Smart App Betting Guidelines For Beginners

We’re constantly being sold apps for online sports gambling. It’s important to know how to enjoy them carefully — before you start losing money on Australian cricket.


If you’re living in Pennsylvania, one thing is certain: Jamie Foxx would like you to gamble on sports.

Via incessant television commercials, billboards, pop-up ads and (presumably) subliminal messaging, you’ve likely seen the Oscar-winning star encourage you to download one of the many sports-betting apps available to residents of the Keystone State. It’s no wonder that there’s such a push; gambling is very big business, and unlike many activities, it is largely unaffected by the pandemic.

Except for me, that is.

I used to have a rule with sports bets: If I wanted to wager on a game, I had to do it in person. If I was in the mood to put a modest bet down on the Lakers (as it is generally not advisable to bet against the Lakers, unless Lebron is taking the day off), I had to physically go to Rivers Casino and do it at their Sportsbook. To me, the apps made it too easy; I didn’t want to be tempted to throw money around on a daily basis simply because the opportunity to do so was in my pocket.

Now, of course, there’s a different rule. While casinos have been open, on and off, throughout the pandemic, I’m not going to add a trip and mask up for something I can easily do from home.

(The actual occasion for changing my policy, by the way, was this summer when I noticed that the over/under on Pirates wins for the year was at 25.5. In a year full of uncertainty, nothing was more certain than the fact that the Buccos were not going to win 26 games. In fact, they only won 19. I should’ve wagered way, way more.)

I’m not someone who bets big money on sports; my normal stake is $10, or maybe $20 if I’m feeling particularly confident. I do, however, think it’s a fun way to get myself a bit more invested in a game. So, particularly as the NBA season started, I downloaded an app — admittedly, it was the one Jamie Foxx wanted me to download — and started experimenting.

The good news: Yes, it’s easy (even for those of us not well-versed in betting parlance), it’s quick and it makes watching a game more heightened. The bad news: All of those things. Gambling addiction is a real problem, and these apps make it easy to keep betting and bet bigger.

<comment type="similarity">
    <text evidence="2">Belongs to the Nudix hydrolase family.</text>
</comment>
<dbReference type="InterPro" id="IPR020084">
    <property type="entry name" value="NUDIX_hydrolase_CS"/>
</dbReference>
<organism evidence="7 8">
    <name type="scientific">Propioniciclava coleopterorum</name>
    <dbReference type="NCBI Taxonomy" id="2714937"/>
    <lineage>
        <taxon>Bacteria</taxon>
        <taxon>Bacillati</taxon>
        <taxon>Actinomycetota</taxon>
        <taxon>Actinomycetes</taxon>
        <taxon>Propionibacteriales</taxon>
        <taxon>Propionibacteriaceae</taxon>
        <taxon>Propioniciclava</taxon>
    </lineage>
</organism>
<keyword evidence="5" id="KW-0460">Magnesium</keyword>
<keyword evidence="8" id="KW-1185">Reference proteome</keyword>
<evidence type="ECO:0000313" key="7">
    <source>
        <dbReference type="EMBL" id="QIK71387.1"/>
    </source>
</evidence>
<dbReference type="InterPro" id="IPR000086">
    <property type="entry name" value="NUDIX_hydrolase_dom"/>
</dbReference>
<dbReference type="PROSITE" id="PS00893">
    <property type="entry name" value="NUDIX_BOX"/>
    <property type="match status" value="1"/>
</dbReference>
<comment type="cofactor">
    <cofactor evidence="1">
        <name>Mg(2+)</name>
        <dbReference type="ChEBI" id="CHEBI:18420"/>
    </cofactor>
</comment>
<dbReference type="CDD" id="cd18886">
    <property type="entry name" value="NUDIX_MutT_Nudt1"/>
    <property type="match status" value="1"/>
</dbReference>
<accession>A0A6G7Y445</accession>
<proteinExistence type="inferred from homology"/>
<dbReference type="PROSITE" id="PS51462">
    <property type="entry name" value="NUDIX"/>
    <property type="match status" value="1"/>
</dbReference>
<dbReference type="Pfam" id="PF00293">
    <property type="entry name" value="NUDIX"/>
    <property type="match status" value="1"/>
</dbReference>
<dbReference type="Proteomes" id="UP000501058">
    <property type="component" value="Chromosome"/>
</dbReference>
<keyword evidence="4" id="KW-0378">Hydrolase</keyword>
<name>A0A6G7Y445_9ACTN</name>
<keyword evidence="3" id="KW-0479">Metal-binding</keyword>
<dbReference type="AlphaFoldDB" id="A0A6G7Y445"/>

In lieu of my “only bet in-person” rule, then, here are a few tips on how to enjoy the gambling services being aggressively marketed to us without developing a bad habit.

  • Only bet if you’re going to watch. At any given moment, you can bet on a staggering variety of contests taking place around the world. I just opened my app and found that, if I were inclined, I could put money down on the outcome of tomorrow morning’s tilt between the Melbourne Renegades and the Sydney Thunder of the Australian Big Bash Cricket League. (Obviously, the Thunder are the favorites.) Rather than wager indiscriminately, though, consider only betting on a game you plan to actually watch. Sports gambling is best as an enhancement, not as the main course — and this will prevent you from firing off bets too freely.
  • Don’t mess around with in-game betting. Every app and sportsbook wants you to make additional bets in the middle of the game, on outcomes ranging from which team will win the scoring in a particular quarter down to who’s going to put points on the board next. I find this incredibly stressful; instead of hoping that your team pulls ahead over the course of a few hours, you’re hoping for arbitrary performance over the next few minutes. I’d skip it.
  • Stay out of the virtual “casino.” Most sports-betting apps also have casino betting, allowing you to play slots, roulette and most table games. I like slot machines in the real world, but compared to sports betting, they are a very fine way to lose money quickly. Place your bet, put the phone down and watch the game — don’t accidentally lose more than you stand to win on your sports wager because you started pulling a virtual slot lever while you were waiting.
  • Don’t bet anything you need. Professional sports gamblers may be able to work the margins and place big bets on a regular basis, but for most of us, it is ludicrous to wager a thousand bucks on whether the Rangers will beat the Devils by three goals or two. Think of any money you spend on sports betting as part of your entertainment budget, like money you would spend going out to eat or buying albums; never, under any circumstances, bet an amount that would hurt to lose.

If you throw $10 or $20 on a game you’re watching every now and then, you’ll be pleased if you win and barely bruised if you lose. That, I think, is the way to handle the stunning availability of sports betting now sitting in all of our pockets.

And it’s not like we’re not going to try it. What, you’re going to say no to Jamie Foxx?

If you or someone you know may have a problem with gambling, call 1-800-GAMBLER.

Categories: The 412